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Glossier You Might Be the Best Scent Steph Has Ever Worn

It's her new go-to perfume.
Glossier You, $60, available at Glossier. Photo: Courtesy of Glossier

Glossier You, $60, available at Glossier. Photo: Courtesy of Glossier

I don't consider myself much of a "perfume person" — I'm extremely sensitive to smell, annoyingly prone to headaches and as a result, I abhor probably 90 percent or more of the fragrances I've sniffed. I'm not into anything too powdery or too floral. I like vanilla, but not when it's too sweet, and I appreciate a citrus scent, but not when it's too intense. I normally go for clean, green fragrances (like this one) that evoke the great outdoors in the warmer months, and then I'll cozy up with a spicy, slightly androgynous gourmand (like this one) in the fall and winter. 

But I've never found a fragrance that I loved so immediately and so intensely that I could consider it my Signature Scent, the single perfume I'd want to wear year-round, for years to come, no matter the occasion — until Glossier You hit my desk and I took my first whiff. Damn, is that shit good.

Glossier's highly anticipated debut perfume officially went on sale today, and to be honest, a lot of the marketing schtick around it hasn't really appealed to me. Glossier has described it as smelling like "skin" which to me is incredibly off-putting and "Silence of the Lambs"-y, despite my own penchant for skin care. The product description on Glossier's website describes it as "that familiar human-y note that makes up the body of what you're smelling." TBH, that sounds gross. If you've spent any time on a New York City subway in August, you know that human bodies aren't necessarily an aspirational aroma. 

So, though I'm normally a huge fan of Glossier's incredibly effective marketing abilities, this time around, I can honestly say it was the juice itself (not the hype) that sold me. Glossier founder Emily Weiss tapped noses behind fashion-person-favorite Le Labo Santal to create it. The specific notes it's comprised of include base notes of ambrette, ambrox and musk, which supposedly "melt in with your skin" and create a creamy, salty, addictive foundation for the scent. The inviting top notes — iris root and pink pepper — are ever-so-slightly spicy and earthy, but not so much so that they overpower the base.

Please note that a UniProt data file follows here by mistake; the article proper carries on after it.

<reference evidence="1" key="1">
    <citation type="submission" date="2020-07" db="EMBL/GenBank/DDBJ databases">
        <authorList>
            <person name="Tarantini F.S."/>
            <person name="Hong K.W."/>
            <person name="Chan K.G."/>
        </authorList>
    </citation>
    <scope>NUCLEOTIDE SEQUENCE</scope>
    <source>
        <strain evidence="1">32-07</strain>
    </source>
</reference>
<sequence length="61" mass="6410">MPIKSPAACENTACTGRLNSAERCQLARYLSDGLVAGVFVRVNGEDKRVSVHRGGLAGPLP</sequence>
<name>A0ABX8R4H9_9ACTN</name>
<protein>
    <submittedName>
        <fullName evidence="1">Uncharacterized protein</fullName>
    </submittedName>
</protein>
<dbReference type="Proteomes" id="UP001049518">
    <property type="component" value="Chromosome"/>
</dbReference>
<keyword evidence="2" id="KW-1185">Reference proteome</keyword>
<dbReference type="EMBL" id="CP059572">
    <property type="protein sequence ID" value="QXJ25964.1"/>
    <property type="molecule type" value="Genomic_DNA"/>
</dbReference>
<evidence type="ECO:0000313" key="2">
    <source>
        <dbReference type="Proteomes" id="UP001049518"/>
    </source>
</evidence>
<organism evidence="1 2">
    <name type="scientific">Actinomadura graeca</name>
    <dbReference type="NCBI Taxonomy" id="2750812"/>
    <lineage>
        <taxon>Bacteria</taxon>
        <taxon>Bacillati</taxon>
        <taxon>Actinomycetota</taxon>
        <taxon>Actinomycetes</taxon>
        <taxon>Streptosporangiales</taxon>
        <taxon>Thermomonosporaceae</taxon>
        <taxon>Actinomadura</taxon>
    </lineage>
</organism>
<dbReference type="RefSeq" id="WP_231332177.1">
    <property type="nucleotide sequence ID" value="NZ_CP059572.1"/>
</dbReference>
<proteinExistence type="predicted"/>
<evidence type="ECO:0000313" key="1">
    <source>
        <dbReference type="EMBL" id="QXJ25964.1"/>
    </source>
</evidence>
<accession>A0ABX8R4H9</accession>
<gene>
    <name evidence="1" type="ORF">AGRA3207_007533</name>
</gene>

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It feels familiar, but not in a derivative way, just a vaguely nostalgic one. It's neither masculine nor feminine, and it's actually the least perfume-y perfume I've ever sniffed — it's more like what you'd assume a naturally good smelling person (Ryan Gosling? Michelle Obama?) might smell like on their own. In terms of other perfumes I'd compare it to, for me it's akin to a far less powdery, non-floral version of Flower by Kenzo (which I realize sounds insane, considering that is a full-on floral scent) or a more earthy take on Byredo Suede (which isn't actually available in perfume form, but makes for one hell of a fancy hand sanitizer). Overall, it's cozy and light and ever-so-slightly woody and just thoroughly pleasant and addictive. I've been wearing it everywhere lately, including to my friend's wedding last weekend, where I had the entire bridal party asking me what perfume I was wearing and trying to cop a spritz for themselves. 

So, Glossier, I implore you: Please put this scent into all of your products (or at least the scented ones, like the body wash, which I've heard great things about but couldn't bring myself to use because I detested the oppressively powdery smell of it). 

Glossier You, $60, available at Glossier.

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